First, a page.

Vietnam: Going to War, 1963–5
The French had colonised Indochina in the nineteenth century, and after losing it to the Japanese during the Second World War were able to regain it in 1945 with Japan’s defeat. France soon found its position in Indochina threatened by a communist-inspired uprising, and from 1950 to 1954 the United States, concerned, as one might expect, with preventing the spread of communism while also seeking indirectly to support France’s position in Europe, provided $4 billion of aid to support the French war.1 The Battle of Dien Bien Phu in 1954 brought an end to the French imperial presence in Indochina, which was then partitioned into North and South Vietnam, Cambodia and Laos. The North was under communist control, and, of course, the United States stepped up its presence considerably in support of South Vietnam. By 1965 American combat troops were fighting there in an anti-communist war.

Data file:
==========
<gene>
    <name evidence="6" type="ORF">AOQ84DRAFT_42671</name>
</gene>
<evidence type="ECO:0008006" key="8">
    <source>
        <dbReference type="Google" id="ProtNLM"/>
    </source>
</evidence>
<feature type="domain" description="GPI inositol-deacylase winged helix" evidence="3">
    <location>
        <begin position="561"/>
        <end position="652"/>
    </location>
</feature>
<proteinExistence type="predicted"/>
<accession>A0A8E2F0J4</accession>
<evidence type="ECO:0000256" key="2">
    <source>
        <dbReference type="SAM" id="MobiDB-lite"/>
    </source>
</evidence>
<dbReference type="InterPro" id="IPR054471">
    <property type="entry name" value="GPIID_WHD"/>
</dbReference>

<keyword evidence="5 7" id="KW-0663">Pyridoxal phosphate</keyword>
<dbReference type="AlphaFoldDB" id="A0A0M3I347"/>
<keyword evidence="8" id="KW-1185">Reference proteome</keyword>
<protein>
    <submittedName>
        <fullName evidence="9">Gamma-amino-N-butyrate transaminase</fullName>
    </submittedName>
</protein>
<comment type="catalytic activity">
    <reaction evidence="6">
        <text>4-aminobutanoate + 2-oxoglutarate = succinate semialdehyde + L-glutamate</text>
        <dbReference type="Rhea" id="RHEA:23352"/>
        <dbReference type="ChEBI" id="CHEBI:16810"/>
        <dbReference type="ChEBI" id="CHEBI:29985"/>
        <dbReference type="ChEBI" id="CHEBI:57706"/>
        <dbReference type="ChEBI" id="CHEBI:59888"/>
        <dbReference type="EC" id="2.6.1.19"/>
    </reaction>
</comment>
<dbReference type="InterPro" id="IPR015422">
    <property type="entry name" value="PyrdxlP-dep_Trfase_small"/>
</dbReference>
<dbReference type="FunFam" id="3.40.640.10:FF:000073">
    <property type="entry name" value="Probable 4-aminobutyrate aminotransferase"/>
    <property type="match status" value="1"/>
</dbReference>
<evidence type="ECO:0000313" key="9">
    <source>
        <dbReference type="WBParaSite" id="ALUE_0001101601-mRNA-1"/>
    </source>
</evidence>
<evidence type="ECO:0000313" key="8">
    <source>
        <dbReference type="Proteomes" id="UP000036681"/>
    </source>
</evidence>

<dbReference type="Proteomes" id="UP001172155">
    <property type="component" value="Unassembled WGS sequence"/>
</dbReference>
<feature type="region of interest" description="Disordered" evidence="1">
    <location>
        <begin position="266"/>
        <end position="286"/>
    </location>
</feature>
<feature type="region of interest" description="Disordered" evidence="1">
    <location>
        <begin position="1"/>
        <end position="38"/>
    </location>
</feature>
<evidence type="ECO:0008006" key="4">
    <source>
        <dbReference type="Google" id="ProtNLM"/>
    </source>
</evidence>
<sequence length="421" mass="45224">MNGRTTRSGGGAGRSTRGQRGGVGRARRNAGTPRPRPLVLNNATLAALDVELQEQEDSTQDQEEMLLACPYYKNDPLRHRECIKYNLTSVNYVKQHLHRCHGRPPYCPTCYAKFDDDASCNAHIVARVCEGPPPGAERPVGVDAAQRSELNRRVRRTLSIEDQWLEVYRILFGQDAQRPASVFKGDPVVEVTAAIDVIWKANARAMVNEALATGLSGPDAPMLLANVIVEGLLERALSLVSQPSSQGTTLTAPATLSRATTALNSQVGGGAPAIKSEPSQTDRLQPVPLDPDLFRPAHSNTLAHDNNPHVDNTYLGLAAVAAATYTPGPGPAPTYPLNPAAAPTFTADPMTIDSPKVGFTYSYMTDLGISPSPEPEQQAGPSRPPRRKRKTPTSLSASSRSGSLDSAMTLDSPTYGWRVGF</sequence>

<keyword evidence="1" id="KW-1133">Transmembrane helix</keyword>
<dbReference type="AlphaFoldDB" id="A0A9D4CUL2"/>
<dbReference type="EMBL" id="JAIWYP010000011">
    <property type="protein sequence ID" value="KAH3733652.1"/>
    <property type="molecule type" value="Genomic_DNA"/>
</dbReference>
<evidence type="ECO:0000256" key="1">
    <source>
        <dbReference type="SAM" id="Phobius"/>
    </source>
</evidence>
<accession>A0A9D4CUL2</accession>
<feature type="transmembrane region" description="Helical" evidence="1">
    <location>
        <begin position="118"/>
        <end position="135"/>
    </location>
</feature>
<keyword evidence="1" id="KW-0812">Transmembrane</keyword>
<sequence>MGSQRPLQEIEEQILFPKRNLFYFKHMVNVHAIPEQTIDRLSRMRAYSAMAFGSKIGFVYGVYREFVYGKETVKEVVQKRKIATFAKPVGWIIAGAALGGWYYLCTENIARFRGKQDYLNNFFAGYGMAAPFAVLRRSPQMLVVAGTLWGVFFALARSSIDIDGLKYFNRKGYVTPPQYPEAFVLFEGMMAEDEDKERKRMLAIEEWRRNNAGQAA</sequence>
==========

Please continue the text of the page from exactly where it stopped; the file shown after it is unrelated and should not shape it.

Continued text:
This chapter explores the escalation of the American commitment under President Johnson from 1963 to 1965. Attention is given to key developments such as the Gulf of Tonkin Resolution in the summer of 1964, the initiation of a bombing campaign in Vietnam in February 1965 and the introduction of American combat troops throughout South Vietnam a few months later. There then follows an account of the various influences, potential or actual, upon the White House. These included concerns with international credibility; the ‘domino theory’; the role of advisers; public opinion in the United States; the role of allies; the regime in Saigon; and the Sino-Soviet dimension to policymaking. Johnson escalated the US commitment in Vietnam with deep foreboding and reticence and only after seeking a range of opinions from both inside and outside the Administration. Cold War anxieties about the United States’ international ‘credibility’ were the main motivation for intervention, a reasonable concern given that for years Washington had publicly upheld the importance of South Vietnam to American and ‘Free World’ interests.